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Nigel Farage's smug grin is all over the media this morning. But the Conservative, Labour and Liberal Democrat parties have been defeated by a monster of their own creation.
During the BBC’s local election coverage David Dimbleby described Nigel Farage as ‘the man whose hour has come’. Despite UKIP winning control of no Councils (and their share of the vote actually falling compared with 2013) the media and the party seemed determined to portray a small tremor in the political landscape as a UKIP ‘earthquake’. But I would suggest that if any cracks are about to appear, they will be in UKIP itself, not the political Establishment it claims to reject.
When the banks wrecked the economy, people were angry: angry with politicians, bankers, and super-rich tax dodgers. Movements like Occupy questioned the very foundations of our global capitalist economy. Voters needed a party or a leader who would understand their anger, who would reject business as usual politics and teach the establishment a lesson. So what did that establishment need?
“They showed themselves weak in trying to frighten us.” My grandfather's words about the Blackshirts, born out of his experience of the conflict of Cable Street, have stayed in my mind. As a young child, I sensed their import, even though I had little understanding of the context or the meaning. I revisited his words with an adult understanding in the light of two occasions of weak and ugly behaviours from UKIP supporters over the last few days.
If you believe the Daily Mail, then a European election candidate has been arrested “for quoting Winston Churchill”.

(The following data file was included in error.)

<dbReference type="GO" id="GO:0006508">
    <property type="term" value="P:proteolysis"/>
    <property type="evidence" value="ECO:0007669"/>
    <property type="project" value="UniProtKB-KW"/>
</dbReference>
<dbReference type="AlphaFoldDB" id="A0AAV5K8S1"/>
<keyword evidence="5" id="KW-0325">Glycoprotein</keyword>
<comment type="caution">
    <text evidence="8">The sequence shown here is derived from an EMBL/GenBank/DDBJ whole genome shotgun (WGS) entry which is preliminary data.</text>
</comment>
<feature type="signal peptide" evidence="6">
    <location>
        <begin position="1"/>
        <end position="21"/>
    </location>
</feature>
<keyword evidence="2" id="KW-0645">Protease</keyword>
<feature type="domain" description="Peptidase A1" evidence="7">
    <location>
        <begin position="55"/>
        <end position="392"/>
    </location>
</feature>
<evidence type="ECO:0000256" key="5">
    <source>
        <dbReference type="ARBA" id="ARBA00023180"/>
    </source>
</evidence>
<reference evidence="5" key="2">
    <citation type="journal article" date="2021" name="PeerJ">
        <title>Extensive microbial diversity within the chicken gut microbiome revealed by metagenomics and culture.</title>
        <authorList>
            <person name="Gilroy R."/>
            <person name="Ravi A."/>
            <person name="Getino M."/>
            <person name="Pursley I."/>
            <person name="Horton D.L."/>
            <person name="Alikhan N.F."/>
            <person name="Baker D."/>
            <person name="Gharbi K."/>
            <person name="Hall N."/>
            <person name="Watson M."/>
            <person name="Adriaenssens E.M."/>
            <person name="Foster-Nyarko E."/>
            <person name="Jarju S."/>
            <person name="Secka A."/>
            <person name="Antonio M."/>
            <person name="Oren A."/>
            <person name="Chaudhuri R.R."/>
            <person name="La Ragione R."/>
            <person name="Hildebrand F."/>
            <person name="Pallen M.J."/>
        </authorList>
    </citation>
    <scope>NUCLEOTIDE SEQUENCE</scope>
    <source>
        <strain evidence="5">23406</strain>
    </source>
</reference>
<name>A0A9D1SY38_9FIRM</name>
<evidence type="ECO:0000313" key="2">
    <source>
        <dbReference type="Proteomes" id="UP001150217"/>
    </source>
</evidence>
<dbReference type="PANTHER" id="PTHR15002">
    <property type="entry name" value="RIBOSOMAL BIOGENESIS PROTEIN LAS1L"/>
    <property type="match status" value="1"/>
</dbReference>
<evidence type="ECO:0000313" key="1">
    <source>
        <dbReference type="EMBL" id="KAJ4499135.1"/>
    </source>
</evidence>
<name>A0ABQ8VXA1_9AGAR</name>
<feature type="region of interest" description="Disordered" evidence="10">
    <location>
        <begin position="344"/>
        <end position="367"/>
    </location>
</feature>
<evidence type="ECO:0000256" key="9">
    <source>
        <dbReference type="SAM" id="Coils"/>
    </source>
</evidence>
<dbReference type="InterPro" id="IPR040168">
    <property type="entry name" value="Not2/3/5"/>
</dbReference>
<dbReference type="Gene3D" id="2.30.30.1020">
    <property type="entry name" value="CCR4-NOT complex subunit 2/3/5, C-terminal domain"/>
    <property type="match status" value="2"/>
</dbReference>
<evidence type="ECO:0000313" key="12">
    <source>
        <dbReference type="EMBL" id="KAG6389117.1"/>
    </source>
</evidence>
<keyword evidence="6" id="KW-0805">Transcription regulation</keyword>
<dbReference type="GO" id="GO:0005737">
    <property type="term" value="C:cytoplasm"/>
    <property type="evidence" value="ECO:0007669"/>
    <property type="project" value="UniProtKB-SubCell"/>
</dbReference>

People who defend themselves by saying “My words were taken out of context” sometimes have a good point. It is possible to misrepresent someone, either deliberately or accidentally, by quoting their words out of context. However, a UKIP candidate in Portsmouth has stretched this defence to breaking point. He has also attempted some creative redefinitions of common English words.
During his recent debates with Nick Clegg, UKIP leader Nigel Farage found time to make a baseless prediction about same-sex marriage and religion.
What does UKIP stand for? As far as the EU and immigration is concerned, its position couldn’t be clearer. Every voter in Britain is probably aware that UKIP stands for Britain leaving the EU, and restricting immigration. Without a single member of the Westminster Parliament UKIP has successfully established its distinctive political brand, based on two policy areas and a general dislike of anything involving political correctness, human rights, equality, or health and safety.
Nigel Farage has thrown out the latest UKIP member to provoke controversy through bigoted opinions. Farage says he wants to get rid of candidates with "extremist, barmy or nasty" views. But it is not individual candidates who are the problem. UKIP's official policies are extremely nasty, based as they are on an ultra-Thatcherite free-market extremism.